Dorsoduro, Venice’s southern-most district, is a colorful mélange of celebrated art collections, unfussy fishermen’s homes and palatial monuments.
The copper statue of Fortuna atop a bronze globe crowns the 17th-century Punta della Dogana (customs house) where Dorsoduro’s easternmost territory juts out into the San Marco basin. The splendid church of Santa Maria della Salute dominates its Grand Canal side, while on its opposite side begins the Zattere, a wide promenade established in the 16th century along the Giudecca Canal to unload timber from rafts (zattere) arriving from the Dolomite region’s Cadore zone.
Two highly regarded art galleries are situated along Grand Canal-front property: the Galleria dell’Accademia and Peggy Guggenheim’s collection in the Palazzo dei Leoni.
Farther into the district is one of Venice’s more fascinating elements, Squero di San Trovaso, a small 17th-century shipyard where passersby can watch workers construct and repair gondolas in their open workshop. One of the few still in existence in Venice today, this workshop includes a small wooden house typical of the Cadore zone in Belluno where the boatyard workers (many of whom came from Cadore) once lived.
The quarter’s lively day-to-day activities are centered in Campo Santa Margherita’s cafés and market stalls and in Campo San Barnaba where, near the Ponte dei Pugni, a colorful market barge is filled daily with crates of fruits and vegetables.
Regarded as one of Europe’s most exceptional art galleries, and the world’s most extensive collection of Italian art from the 14th-18th centuries, Venice’s Accademia boasts remarkable works by many of the artistic geniuses who left their imprint on the city during that period, including Giorgione, Bellini, Carpaccio, Tiziano, Veronese, Tintoretto and Tiepolo.
Santa Maria della Salute
Both Longhena and Massari have been credited for their involvement in the construction of this Baroque church built on Dorsoduro’s eastern end in the 17th century to give thanks for the city’s deliverance from a devastating plague. Dedicated to the Virgin of Good Health, the sumptuous white Istrian stone exterior dramatically contrasts with a rather understated octagonal interior. Among the works contained within the luminous church are several by Tintoretto and Tiziano. Each year on November 21 the church is the site of a pilgrimage in which Venetians give thanks for having been spared from a plague.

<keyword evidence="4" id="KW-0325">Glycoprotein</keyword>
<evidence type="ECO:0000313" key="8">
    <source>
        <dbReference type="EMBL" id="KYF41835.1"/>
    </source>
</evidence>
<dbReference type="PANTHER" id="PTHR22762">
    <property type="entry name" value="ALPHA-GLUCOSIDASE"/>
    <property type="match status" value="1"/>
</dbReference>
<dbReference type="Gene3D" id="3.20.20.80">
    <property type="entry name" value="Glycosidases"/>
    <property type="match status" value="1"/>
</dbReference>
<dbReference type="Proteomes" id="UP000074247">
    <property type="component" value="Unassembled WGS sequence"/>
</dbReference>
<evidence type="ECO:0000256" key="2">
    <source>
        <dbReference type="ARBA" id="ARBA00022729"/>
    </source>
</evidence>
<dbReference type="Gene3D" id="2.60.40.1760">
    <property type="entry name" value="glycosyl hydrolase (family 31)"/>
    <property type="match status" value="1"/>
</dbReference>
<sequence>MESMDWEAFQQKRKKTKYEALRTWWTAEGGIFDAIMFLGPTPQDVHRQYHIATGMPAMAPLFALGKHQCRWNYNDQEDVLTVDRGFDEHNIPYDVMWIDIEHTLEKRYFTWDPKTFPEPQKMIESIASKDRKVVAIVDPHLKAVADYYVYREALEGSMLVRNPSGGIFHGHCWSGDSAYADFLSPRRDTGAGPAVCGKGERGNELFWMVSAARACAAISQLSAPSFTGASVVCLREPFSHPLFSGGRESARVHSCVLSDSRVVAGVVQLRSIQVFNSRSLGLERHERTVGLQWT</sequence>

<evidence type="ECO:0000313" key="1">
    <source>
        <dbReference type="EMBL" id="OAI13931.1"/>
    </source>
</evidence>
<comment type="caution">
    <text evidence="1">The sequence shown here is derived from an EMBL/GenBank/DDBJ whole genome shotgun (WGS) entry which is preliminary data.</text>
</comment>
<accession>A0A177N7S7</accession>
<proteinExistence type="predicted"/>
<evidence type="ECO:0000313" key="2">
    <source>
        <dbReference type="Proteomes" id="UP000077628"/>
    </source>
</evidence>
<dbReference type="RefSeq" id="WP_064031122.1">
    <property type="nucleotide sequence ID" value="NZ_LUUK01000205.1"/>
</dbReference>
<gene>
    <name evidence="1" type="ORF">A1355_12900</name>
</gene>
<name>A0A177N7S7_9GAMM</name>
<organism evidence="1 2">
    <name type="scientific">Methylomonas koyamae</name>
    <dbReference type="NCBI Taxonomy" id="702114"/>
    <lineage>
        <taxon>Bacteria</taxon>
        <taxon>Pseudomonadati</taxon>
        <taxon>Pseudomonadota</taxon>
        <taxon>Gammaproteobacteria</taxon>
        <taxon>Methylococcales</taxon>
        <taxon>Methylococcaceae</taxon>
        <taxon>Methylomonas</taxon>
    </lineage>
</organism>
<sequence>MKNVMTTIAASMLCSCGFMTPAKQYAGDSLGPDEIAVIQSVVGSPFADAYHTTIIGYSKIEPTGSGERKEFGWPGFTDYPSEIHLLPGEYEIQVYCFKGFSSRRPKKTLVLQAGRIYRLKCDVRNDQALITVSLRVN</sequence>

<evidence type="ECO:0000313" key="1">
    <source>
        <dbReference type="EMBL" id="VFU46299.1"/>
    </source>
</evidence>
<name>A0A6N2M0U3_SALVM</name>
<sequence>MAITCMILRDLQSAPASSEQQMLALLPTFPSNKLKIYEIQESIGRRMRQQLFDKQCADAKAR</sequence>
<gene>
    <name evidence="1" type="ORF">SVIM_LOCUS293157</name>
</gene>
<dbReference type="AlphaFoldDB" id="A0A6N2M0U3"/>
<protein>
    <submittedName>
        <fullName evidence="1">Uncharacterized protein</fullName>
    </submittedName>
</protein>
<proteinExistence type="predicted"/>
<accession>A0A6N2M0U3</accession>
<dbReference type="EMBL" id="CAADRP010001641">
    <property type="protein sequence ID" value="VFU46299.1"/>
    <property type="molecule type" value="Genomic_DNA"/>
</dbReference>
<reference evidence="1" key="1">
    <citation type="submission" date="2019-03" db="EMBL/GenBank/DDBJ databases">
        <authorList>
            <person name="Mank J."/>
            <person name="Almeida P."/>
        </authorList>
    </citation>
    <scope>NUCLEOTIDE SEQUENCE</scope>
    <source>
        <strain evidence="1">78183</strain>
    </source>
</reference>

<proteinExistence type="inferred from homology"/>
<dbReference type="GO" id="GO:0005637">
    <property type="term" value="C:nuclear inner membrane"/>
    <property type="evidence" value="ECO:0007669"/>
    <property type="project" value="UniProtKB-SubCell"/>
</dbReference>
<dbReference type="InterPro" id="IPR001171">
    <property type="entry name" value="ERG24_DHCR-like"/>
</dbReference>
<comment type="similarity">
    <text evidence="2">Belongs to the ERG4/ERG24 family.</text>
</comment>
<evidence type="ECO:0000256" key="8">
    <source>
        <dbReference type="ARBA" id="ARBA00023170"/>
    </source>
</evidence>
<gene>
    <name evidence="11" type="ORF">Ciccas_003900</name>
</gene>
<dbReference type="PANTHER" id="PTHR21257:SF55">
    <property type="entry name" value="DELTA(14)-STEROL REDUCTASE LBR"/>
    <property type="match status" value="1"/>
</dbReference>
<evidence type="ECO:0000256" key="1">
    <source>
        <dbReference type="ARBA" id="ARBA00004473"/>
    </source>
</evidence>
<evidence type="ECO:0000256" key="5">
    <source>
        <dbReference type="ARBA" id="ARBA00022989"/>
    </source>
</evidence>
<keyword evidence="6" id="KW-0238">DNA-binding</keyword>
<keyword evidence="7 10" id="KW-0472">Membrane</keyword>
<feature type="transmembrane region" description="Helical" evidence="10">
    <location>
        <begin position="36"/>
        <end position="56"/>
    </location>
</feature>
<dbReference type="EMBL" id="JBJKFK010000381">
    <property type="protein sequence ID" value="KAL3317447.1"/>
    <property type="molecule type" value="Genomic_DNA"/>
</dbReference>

Palazzo Venier dei Leoni
Peggy Guggenheim’s personal collection of 20th-century art is housed within her former residence, the Palazzo Venier dei Leoni, an enviably prime piece of real estate on the Grand Canal. For reasons unknown, the 18th-century palace purchased by Guggenheim in 1948 was never completed, hence its distinctively contrasting low facade. The American- born patron of the arts adopted Venice as her home later in life where she continued to expand her impressive personal collection of masterpieces from the Cubist, Futurist, Metaphysical, European Abstract, Surrealist, and American Abstract Expressionist schools. The works featured in her collection are by 20th-century artists, including Picasso, Duchamp, Dalì, Kandinsky and Ernst. The museum is occasionally the site of temporary exhibits.
Scuola Grande dei Carmini
The 75,000-member Carmelite confraternity of Santa Maria del Carmelo commissioned Longhena to design this chapter-house beside the Santa Maria dei Carmini church in the 17th century and later commissioned Tiepolo to paint nine canvases in the upper hall’s Sala Capitolare, an undertaking that was begun in 1740 and took several years to complete. Be sure to pick up one of the mirrors to better appreciate the sheer depth and beauty of Tiepolo’s cycle.
Initiated in the 17th century by Baldassare Longhena and later completed on his plans by Giorgio Massari for the patrician Rezzonico family, Ca’ Rezzonico now houses the Museo del Settecento Veneziano, a fascinating collection of 18th-century paintings and decorative art, including works by Tiepolo (below), Tintoretto and Canaletto in addition to tapestries, porcelain and period furnishings. Robert Browning’s son, Pen, acquired the palazzo in 1880 and, while the elder Browning was on an extended stay at the Ca’ Rezzonico, he fell ill and died.
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